LinkedIn is a Waste of Time

Who has time for social media sites? And why bothering joining LinkedIn; it’s only good for creating a glorified resume, right? Clients only appreciate face-to-face contact in the financial services industry; social media is not for professionals.

Any of these statements sound familiar or near and dear to your heart and mind? Yep, I know some of you are nodding your head and others are reading this with a furrowed brow because you are still on the social media fence.

Well, hey all you doubters and skeptics, feel free to ignore LinkedIn. Forget about the 300 million users on the only social media site devoted to professionals. Don’t even consider the fact that LinkedIn is the only social media site with more people aged 50-64 than aged 18-29. (Because, what does the Pew Research Center know anyway?)

And, don’t let it bother you that LinkedIn is also more popular with college educated adults with an annual household income of $75,000 or more, and that most top tier investors over age 65 are avid members of social media sites such as LInkedIn.

I hate to break the news to you, but you can no longer ignore the growing importance and power of LinkedIn.

Sure, once upon a time social media sites were primarily for teens, tech geeks, and internet junkies. Few people took them seriously, and you certainly didn’t consider using them for business purposes. My, how times have changed.

LinkedIn hit the scene with its professionally-oriented social media site in 2003 and after one month had 4,500 members. Having just crested the 300 million mark, LinkedIn isn’t done growing; the site adds two new members every second!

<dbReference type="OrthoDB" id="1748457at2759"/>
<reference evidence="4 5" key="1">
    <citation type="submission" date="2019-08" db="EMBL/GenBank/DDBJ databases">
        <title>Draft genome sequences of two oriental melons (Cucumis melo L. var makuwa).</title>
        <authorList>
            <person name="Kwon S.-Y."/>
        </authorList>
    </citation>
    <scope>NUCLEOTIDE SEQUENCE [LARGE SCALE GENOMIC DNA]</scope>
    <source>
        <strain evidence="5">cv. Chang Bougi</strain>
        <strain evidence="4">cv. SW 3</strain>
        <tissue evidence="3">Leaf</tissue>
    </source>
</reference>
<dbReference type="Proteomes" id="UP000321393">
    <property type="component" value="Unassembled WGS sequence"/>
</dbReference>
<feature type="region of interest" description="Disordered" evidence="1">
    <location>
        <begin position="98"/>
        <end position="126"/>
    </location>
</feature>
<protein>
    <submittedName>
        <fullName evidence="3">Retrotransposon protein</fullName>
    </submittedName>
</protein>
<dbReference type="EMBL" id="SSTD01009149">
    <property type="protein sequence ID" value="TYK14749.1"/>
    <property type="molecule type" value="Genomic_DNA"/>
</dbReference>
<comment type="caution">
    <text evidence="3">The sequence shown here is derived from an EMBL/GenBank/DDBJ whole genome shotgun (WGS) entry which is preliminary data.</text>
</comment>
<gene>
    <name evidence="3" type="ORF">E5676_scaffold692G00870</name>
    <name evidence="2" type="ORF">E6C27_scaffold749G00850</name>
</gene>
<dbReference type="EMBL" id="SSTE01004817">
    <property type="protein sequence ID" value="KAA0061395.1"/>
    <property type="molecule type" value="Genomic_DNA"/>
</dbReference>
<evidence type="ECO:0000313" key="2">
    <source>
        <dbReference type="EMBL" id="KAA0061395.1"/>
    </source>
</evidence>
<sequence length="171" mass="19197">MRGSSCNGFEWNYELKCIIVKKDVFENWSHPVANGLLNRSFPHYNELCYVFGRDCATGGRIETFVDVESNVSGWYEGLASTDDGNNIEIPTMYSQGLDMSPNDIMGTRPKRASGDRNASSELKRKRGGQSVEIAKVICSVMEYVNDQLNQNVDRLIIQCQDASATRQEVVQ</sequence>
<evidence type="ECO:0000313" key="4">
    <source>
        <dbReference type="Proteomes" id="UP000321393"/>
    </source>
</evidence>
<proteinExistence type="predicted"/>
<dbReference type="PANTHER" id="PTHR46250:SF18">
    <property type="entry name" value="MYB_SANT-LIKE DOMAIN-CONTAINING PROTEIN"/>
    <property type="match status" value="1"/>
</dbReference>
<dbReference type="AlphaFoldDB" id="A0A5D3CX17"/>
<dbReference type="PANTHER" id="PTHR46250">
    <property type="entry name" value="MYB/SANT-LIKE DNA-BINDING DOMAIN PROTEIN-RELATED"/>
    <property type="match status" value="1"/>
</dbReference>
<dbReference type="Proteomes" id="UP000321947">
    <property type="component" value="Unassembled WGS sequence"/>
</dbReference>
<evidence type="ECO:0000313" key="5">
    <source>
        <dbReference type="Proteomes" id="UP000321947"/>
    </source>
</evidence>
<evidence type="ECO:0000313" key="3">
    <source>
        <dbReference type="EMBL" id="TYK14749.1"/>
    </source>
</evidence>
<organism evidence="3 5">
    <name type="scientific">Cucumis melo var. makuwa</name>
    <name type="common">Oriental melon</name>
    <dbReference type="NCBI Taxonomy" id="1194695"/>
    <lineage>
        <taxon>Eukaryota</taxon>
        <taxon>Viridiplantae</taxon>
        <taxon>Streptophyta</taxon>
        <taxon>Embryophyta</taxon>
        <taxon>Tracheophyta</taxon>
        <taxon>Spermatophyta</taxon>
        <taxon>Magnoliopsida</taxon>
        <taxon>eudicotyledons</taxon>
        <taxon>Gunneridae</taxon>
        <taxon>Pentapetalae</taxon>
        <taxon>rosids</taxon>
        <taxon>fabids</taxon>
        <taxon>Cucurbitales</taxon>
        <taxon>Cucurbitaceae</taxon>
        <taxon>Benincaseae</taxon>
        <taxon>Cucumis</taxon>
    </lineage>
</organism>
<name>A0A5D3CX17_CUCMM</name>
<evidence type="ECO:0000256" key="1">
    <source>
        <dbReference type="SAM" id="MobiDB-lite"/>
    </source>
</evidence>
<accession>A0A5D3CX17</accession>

Understandably, you want assurance that the site is worth your time; I get it; you have a busy schedule. Rest assured; LinkedIn without a doubt, is a necessity for any retirement plan professional looking to network and find prospects.

So, why exactly is LinkedIn worth your time? Here are my top reasons:

  • Easy to Setup—In a matter of minutes you can join LinkedIn and within about an hour you can have a good start on your Profile. Remember, you don’t have to list every job you’ve held since you were 16; just start with a good quality photo, a personal summary outlining your relevant skills and expertise, and a couple recent employment positions.
  • Easy to Maintain—Have Profile updates to make or a new designation to list? No problem; go to Edit Profile, make your changes and save. If the process requires a few revisions, go into your settings and uncheck the Notify Your Network option until you are done so your contacts don’t receive multiple notifications.
  • Comfortable Pace—LinkedIn news and influencers are worth daily reads, but the pace is much more manageable than the ongoing conversation at sites like Twitter.
  • Build Relationships—Connect on LinkedIn with those contacts you make at a meeting, conference or event. Send a personal note (not the standard Connection Request text) referencing your contact and suggesting you stay in touch through LinkedIn.
  • Search for Prospects—Use the Advance search feature to find connections by name, title, company, location, experience, and/or relationship level. With an upgraded access you can also search by company size, Fortune ranking, function, and seniority level.
  • Join Groups—Obtain industry news and insight by joining local, regional and national Groups on LinkedIn. Learn, participate, and find additional prospects specific to your business niche or specialization.
  • Curate Content—Share interesting blogs and news items with your Connections. You don’t have to write pages of accompanying text; just a sentence or two to explain why you think the information is timely or relevant.
  • Googlicious—Your LinkedIn activity makes you more attractive in Google searches.

The bottom line: LinkedIn does not require oodles of time to use and maintain, and the connection and prospecting tools are well worth the time you do spend on the site. Face it: the time has come to stop being a LinkedIn Doubter!